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This is the forum to discuss the spectrum of views within Christianity on God's foreknowledge and election such as Calvinism, Arminianism, Molinism, Open Theism, Process Theism, Restrictivism, and Inclusivism, Christian Universalism and what these all are about anyway. Who is saved and when is/was their salvation certain? How does God exercise His sovereignty and how powerful is He? Is God timeless and immutable? Does a triune God help better understand God's love for mankind?

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Atheists are welcome to discuss and debate these issues in the Apologetics 301 or General Theistics 101 forum without such restrictions. Theists who wish to discuss these issues outside the parameters of orthodox Christian doctrine are invited to Unorthodox Theology 201.

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God's Love and Allowing Evil

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  • God's Love and Allowing Evil

    Some people make the claim that if God allows someone to be raped or tortured, then He does not really love that person. They say that according to 1 Corinthians 13, love is kind. They go on to say that if God allows someone to be raped or tortured, then He is not kind to person. Therefore, God does not love that person. The assumption is that if God loves a person, then He would not allow someone else to do evil to that person. How do you respond to this?

  • #2
    If God directly controls a person to not allow them to do evil, then their free will has been violated. When horrible things happen to people, many times it's because other people did it to them. If God didn't love certain people, it stands to reason he could be doing horrible things to them himself, instead of through human intermediaries. But what we observe is that most things that happen to us are the result of the actions of other human beings. Even deaths and injuries due to natural disasters are sometimes the fault of people unscrupulously building homes in an area they know is unsafe just to make money.

    Allowing people to do whatever they freely choose to do does not mean God doesn't love the victims, it means he values free will. Also think of this: when people have a perfect life where it seems nothing bad ever happens to them, they tend to forget God because they don't need his help just to get through life.

    I would encourage anyone struggling with this to read the book of Job. Especially the last bit where God reminds Job that he doesn't have the omniscience God does and has no idea what God is doing behind the scenes. God doesn't control people's actions, but he does work with those actions to bring about what he wants to accomplish. We just don't always know what that is.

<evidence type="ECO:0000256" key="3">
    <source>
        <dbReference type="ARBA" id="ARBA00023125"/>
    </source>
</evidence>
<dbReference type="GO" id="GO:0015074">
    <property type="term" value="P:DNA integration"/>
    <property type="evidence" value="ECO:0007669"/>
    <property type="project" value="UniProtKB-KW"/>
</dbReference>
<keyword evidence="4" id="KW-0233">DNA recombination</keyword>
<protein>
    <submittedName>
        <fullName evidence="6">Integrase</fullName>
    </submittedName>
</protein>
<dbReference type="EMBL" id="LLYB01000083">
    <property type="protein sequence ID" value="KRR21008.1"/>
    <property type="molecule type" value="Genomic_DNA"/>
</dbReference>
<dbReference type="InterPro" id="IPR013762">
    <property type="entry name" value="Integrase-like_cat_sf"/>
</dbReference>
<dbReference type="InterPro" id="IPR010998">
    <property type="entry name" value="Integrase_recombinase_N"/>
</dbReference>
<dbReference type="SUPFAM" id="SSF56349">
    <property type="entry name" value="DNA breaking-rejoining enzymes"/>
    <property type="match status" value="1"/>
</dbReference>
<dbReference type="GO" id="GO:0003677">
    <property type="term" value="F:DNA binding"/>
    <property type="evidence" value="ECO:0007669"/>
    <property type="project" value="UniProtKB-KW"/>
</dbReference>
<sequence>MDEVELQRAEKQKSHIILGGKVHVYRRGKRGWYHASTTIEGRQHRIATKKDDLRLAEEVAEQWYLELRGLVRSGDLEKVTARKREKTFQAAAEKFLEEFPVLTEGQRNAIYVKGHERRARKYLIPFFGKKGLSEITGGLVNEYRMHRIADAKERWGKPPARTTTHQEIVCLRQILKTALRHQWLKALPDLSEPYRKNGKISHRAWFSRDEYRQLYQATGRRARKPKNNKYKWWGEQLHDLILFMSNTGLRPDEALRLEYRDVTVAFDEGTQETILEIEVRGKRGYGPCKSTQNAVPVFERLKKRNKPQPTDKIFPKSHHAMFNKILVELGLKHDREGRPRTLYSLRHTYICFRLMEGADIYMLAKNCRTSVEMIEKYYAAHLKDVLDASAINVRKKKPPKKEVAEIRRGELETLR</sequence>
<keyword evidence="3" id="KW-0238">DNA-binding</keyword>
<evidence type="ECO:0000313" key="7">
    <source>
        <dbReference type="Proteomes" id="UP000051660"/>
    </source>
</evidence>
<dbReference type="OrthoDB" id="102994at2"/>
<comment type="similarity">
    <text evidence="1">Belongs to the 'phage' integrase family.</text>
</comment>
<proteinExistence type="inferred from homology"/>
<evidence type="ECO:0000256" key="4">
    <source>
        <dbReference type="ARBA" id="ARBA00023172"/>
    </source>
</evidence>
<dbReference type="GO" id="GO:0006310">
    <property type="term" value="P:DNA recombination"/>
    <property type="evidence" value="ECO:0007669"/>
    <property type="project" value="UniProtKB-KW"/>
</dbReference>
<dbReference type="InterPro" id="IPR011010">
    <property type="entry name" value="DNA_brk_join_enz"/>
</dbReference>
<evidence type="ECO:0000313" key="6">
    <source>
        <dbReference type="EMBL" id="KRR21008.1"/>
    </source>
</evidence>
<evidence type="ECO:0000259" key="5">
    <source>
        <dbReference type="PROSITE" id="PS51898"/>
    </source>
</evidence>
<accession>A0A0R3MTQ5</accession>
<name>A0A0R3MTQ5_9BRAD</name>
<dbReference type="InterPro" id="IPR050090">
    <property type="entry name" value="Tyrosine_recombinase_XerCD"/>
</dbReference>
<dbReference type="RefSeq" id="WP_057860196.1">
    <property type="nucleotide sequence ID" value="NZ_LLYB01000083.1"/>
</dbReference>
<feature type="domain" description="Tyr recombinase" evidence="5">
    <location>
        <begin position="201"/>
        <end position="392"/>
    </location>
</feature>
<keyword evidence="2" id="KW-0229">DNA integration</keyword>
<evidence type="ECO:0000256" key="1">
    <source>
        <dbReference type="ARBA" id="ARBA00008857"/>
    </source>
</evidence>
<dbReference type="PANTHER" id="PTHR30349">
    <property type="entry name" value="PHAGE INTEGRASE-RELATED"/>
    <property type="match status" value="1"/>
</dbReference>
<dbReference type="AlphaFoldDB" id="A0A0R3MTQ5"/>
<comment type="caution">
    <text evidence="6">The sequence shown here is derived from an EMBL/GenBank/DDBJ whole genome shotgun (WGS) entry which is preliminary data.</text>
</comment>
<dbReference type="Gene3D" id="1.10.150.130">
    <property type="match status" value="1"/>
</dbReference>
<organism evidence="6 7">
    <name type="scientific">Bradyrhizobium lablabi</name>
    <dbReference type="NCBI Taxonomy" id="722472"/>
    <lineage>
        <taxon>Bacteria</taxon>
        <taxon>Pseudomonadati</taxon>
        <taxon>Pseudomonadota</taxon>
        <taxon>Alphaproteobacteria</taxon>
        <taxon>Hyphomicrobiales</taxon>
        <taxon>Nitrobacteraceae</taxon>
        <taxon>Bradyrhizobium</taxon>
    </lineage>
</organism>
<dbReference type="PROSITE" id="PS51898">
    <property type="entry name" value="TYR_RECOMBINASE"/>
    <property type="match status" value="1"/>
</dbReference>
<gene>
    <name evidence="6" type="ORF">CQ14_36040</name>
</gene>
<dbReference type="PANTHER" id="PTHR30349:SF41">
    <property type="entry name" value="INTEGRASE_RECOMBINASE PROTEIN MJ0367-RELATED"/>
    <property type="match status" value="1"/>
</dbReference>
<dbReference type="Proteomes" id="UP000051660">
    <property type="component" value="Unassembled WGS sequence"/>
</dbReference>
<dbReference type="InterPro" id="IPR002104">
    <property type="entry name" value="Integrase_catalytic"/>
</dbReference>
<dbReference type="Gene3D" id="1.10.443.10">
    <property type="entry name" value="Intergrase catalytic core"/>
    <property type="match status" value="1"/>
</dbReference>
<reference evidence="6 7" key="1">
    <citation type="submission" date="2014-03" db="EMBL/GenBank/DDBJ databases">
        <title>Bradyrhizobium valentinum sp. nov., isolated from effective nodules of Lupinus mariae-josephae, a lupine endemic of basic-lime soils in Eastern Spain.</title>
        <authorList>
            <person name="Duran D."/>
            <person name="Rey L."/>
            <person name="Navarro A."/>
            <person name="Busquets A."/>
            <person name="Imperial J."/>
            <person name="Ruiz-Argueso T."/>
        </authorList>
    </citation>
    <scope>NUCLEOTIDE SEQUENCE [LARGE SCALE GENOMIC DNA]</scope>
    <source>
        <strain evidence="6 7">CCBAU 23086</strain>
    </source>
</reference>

Curiosity never hurt anyone. It was stupidity that killed the cat.

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    • #3
      Originally posted by QuantaFille View Post
      If God directly controls a person to not allow them to do evil, then their free will has been violated. When horrible things happen to people, many times it's because other people did it to them. If God didn't love certain people, it stands to reason he could be doing horrible things to them himself, instead of through human intermediaries. But what we observe is that most things that happen to us are the result of the actions of other human beings. Even deaths and injuries due to natural disasters are sometimes the fault of people unscrupulously building homes in an area they know is unsafe just to make money.

      Allowing people to do whatever they freely choose to do does not mean God doesn't love the victims, it means he values free will. Also think of this: when people have a perfect life where it seems nothing bad ever happens to them, they tend to forget God because they don't need his help just to get through life.

      I would encourage anyone struggling with this to read the book of Job. Especially the last bit where God reminds Job that he doesn't have the omniscience God does and has no idea what God is doing behind the scenes. God doesn't control people's actions, but he does work with those actions to bring about what he wants to accomplish. We just don't always know what that is.
      ^That.

      Comment


      • #4
        Originally posted by QuantaFille View Post
        If God directly controls a person to not allow them to do evil, then their free will has been violated. When horrible things happen to people, many times it's because other people did it to them. If God didn't love certain people, it stands to reason he could be doing horrible things to them himself, instead of through human intermediaries. But what we observe is that most things that happen to us are the result of the actions of other human beings. Even deaths and injuries due to natural disasters are sometimes the fault of people unscrupulously building homes in an area they know is unsafe just to make money.